Henrik Andrén, Professor in Wildlife Ecology at the Swedish University of Agricultural Sciences, has been advising The Lynx UK trust on how to capture lynx and also how their reintroduction to the UK is likely to affect roe deer, their main prey species.
“Biologically and technically I think it’s feasible,” Andren told Radio Sweden.
“We shoot a few here for legal harvest and those could be captured in box traps instead and transferred to the UK. And there’s lots of food, lots of prey where they plan to introduce them in northern England and southern Scotland.”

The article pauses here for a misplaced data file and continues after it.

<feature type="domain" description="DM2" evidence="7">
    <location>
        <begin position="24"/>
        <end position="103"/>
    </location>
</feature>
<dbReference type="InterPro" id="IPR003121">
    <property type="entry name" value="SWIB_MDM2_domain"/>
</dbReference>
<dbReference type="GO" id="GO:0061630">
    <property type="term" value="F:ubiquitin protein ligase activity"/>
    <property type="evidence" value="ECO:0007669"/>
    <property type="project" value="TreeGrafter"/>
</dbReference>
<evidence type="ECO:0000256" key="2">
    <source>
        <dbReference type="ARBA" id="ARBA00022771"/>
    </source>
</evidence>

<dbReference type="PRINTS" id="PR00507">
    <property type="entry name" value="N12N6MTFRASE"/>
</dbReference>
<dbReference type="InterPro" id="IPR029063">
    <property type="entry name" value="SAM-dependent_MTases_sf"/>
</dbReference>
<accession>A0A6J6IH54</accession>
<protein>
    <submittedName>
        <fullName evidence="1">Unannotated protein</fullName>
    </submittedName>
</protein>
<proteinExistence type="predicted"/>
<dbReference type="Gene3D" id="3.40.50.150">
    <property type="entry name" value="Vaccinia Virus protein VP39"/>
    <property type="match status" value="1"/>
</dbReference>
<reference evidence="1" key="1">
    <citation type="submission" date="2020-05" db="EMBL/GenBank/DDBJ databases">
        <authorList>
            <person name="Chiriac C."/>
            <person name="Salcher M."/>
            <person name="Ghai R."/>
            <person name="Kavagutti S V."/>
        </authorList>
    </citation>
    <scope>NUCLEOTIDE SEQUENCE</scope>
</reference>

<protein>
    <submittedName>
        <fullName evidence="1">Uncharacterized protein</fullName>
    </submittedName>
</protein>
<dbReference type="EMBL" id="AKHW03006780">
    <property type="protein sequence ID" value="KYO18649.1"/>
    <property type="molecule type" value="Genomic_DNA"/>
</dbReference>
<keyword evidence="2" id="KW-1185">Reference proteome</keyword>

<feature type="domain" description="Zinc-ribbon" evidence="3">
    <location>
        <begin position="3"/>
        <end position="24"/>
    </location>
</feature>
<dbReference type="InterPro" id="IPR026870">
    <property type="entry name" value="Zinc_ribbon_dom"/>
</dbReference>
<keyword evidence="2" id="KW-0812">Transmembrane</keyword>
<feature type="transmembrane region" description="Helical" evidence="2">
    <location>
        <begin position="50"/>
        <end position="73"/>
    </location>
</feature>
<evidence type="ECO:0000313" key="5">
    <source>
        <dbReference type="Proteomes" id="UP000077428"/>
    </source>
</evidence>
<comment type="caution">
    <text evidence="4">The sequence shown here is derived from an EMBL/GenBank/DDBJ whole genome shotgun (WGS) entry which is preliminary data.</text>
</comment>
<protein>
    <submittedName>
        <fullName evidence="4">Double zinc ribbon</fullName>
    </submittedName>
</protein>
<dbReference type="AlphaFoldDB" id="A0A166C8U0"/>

Andrén said the biggest problem would be overcoming the opposition of hunters and farmers, with the former likely to complain of sharp decreases in the population of roe deer, and the latter of the risk of sheep being killed.
Lynx UK Trust plans to introduce the cat first at the Kielder Forest in Northumberland, and then also in Argyll and Inverness-shire in Scotland.
Dr Paul O'Donoghue from the Lynx UK Trust justifies reintroducing the predator on the grounds that it would be a natural way of combatting deer over-population, which is damaging forest habitats.